NGA announces MagQuest Phase 4a winners
On September 28, the National Geospatial-Intelligence Agency (NGA) announced the winners of MagQuest Phase 4a. Each of the teams successfully demonstrated their techniques for developing novel data collection approaches for the World Magnetic Model, and have been selected to continue to MagQuest Phase 4b&c, the final phase the 7-year, multimillion-dollar competition to advance how to measure Earth’s magnetic field.
The teams competing in the final phase of MagQuest are:
Compact Spaceborne Magnetic Observatory (COSMO) CubeSat, University of Colorado Boulder. This team has developed a CubeSat specifically designed and tested for magnetic cleanliness and accurate data from a compact form factor. A compact scalar-vector magnetometer designed specifically for CubeSats enables high-quality collection of magnetic field data.
Diamond-Powered Geomagnetic Data Collection from LEO, Spire Global and SBQuantum. This team has developed a diamond quantum magnetometer system deployed on a CubeSat, combining SBQuantum’s magnetometer technology and sensor expertise with Spire Global’s infrastructure for satellites, ground stations and data processing.
Io-1, Iota Technology. This team has developed a CubeSat featuring a deployable helical boom, vector fluxgate magnetometer and atomic scalar magnetometer. Iota Technology is working alongside industry partners, combining expertise in sensor technology, deployable structures and mission design.
Phase 4a was conducted on NASA’s HeroX platform, during which all teams constructed magnetometers and tested them at NASA’s Goddard Space Flight Center. The three teams, who have been awarded millions in funding, will now advance to design, build and launch a satellite to take their magnetometers into orbit and collect data on the earth’s magnetic field.
“We are thrilled to celebrate the success of the MagQuest teams, whose remarkable solutions have showcased the potential of these innovative magnetometers,” said Mike Paniccia, NGA’s program manager for the World Magnetic Model. “MagQuest has been a journey of innovation, collaboration and boundary-pushing, and we are excited to see how these solutions shape the future of geomagnetic data collection.”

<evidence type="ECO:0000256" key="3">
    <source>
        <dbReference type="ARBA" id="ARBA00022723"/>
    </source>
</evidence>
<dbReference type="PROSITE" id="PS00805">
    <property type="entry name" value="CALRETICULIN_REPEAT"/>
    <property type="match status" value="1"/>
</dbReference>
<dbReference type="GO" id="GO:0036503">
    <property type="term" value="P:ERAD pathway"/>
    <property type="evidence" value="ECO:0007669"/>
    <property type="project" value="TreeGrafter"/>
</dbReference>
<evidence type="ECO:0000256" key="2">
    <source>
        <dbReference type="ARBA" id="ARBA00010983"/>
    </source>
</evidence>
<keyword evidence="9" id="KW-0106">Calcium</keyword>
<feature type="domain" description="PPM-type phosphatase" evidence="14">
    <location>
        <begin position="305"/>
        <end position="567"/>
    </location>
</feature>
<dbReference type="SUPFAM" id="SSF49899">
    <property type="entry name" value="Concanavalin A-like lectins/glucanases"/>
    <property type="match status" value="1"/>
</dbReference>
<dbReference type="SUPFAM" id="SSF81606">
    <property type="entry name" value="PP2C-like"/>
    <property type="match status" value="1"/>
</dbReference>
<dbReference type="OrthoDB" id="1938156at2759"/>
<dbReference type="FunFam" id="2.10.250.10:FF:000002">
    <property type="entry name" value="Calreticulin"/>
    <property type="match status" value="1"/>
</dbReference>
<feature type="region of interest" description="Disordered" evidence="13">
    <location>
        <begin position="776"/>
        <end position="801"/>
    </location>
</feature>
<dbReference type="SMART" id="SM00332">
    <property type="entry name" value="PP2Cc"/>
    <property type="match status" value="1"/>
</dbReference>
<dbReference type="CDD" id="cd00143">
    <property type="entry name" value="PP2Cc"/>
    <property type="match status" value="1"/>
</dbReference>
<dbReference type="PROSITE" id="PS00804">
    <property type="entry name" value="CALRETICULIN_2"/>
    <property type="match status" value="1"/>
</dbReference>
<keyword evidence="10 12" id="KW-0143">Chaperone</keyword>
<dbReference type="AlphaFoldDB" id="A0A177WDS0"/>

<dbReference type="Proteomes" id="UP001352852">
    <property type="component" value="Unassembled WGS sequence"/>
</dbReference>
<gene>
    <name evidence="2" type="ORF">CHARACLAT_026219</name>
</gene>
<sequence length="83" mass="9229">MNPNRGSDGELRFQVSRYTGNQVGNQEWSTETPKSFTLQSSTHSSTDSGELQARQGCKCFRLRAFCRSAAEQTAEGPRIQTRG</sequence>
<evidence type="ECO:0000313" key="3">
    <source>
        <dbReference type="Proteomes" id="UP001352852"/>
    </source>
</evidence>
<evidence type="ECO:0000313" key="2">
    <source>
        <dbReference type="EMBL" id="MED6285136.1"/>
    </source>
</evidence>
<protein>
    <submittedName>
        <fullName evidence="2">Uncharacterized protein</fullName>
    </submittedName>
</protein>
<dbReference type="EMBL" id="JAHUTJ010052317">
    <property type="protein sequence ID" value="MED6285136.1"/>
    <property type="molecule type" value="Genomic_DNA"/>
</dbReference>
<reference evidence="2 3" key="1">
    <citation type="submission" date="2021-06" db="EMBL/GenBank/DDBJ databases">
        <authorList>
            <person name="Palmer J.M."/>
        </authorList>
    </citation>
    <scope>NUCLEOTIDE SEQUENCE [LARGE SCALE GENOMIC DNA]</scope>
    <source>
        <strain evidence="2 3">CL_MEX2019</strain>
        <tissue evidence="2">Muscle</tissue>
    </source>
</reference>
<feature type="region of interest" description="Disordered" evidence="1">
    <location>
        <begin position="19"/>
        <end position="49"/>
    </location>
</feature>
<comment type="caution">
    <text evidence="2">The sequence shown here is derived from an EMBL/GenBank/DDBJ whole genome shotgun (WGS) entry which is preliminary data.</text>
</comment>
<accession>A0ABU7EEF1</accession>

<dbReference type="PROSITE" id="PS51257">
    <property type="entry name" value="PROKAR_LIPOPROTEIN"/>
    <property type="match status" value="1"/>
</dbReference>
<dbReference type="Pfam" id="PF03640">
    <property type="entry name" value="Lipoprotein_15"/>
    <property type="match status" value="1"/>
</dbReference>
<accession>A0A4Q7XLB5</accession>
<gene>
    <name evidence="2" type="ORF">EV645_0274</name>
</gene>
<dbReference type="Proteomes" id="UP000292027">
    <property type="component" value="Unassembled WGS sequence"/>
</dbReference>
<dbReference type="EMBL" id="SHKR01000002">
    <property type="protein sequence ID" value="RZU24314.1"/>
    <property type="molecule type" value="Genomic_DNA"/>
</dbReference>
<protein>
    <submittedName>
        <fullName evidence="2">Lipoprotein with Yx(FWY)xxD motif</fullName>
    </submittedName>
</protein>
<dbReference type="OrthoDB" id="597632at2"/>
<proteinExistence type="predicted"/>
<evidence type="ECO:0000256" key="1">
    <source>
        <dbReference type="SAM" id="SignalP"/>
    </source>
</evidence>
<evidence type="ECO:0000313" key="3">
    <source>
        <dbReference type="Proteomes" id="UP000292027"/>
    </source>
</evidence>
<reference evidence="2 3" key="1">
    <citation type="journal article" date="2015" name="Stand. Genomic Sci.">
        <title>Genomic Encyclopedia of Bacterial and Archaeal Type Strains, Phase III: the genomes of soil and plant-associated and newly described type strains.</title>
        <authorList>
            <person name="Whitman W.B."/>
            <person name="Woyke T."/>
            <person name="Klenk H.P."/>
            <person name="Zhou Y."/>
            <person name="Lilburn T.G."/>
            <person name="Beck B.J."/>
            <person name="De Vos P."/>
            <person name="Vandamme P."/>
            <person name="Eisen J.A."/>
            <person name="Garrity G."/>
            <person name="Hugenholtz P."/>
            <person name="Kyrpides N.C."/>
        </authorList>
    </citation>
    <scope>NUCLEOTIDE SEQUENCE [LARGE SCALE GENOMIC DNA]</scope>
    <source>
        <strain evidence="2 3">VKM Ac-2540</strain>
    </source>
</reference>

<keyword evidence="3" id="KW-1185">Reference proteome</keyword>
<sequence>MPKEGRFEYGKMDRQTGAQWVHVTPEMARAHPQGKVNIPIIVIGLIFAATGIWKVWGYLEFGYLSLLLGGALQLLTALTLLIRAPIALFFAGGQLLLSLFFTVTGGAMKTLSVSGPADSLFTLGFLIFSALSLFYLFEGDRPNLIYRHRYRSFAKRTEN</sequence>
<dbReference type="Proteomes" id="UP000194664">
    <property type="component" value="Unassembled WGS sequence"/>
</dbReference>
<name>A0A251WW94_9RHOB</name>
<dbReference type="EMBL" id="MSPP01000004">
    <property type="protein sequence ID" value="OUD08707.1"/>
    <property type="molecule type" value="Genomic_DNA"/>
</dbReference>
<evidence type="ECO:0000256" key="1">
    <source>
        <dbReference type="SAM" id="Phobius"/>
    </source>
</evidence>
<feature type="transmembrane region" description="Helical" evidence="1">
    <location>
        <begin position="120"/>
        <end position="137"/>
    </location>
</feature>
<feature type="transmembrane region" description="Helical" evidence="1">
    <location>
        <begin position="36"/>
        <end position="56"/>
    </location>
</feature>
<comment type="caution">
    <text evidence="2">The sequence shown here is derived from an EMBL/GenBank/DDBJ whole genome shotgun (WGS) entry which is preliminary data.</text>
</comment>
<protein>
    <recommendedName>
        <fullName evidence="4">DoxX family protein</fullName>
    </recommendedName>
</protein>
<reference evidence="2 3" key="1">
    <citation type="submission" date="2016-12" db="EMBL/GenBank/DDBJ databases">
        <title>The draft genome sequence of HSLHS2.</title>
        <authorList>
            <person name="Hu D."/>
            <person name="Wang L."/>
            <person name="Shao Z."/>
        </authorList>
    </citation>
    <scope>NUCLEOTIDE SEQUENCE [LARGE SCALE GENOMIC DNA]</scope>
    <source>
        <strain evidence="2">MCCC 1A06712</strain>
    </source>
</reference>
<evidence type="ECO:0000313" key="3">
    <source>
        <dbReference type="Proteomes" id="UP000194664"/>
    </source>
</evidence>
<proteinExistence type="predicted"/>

MagQuest Phase 4b&c provides the teams with monetary and technical support as they build, test and launch their solutions to collect high-quality geomagnetic data for evaluation against WMM performance specifications. Teams will also have access to experts from NASA’s Goddard Space Flight Center and the NOAA National Centers for Environmental Information.
Phase 4b&c will also provide teams access to external mentors with interdisciplinary perspectives spanning magnetic measurement, engineering of space-based technology and mission management.
During phase 4b&c, teams will build their nanosatellites, integrate their magnetometers, conduct final testing and plan for launch and data collection. Following launch, teams will begin magnetic data collection and comparison of their data to the current world magnetic model.
An expert review panel will evaluate progress across key milestones during MagQuest Phase 4b&c, which is anticipated to conclude in September 2026.
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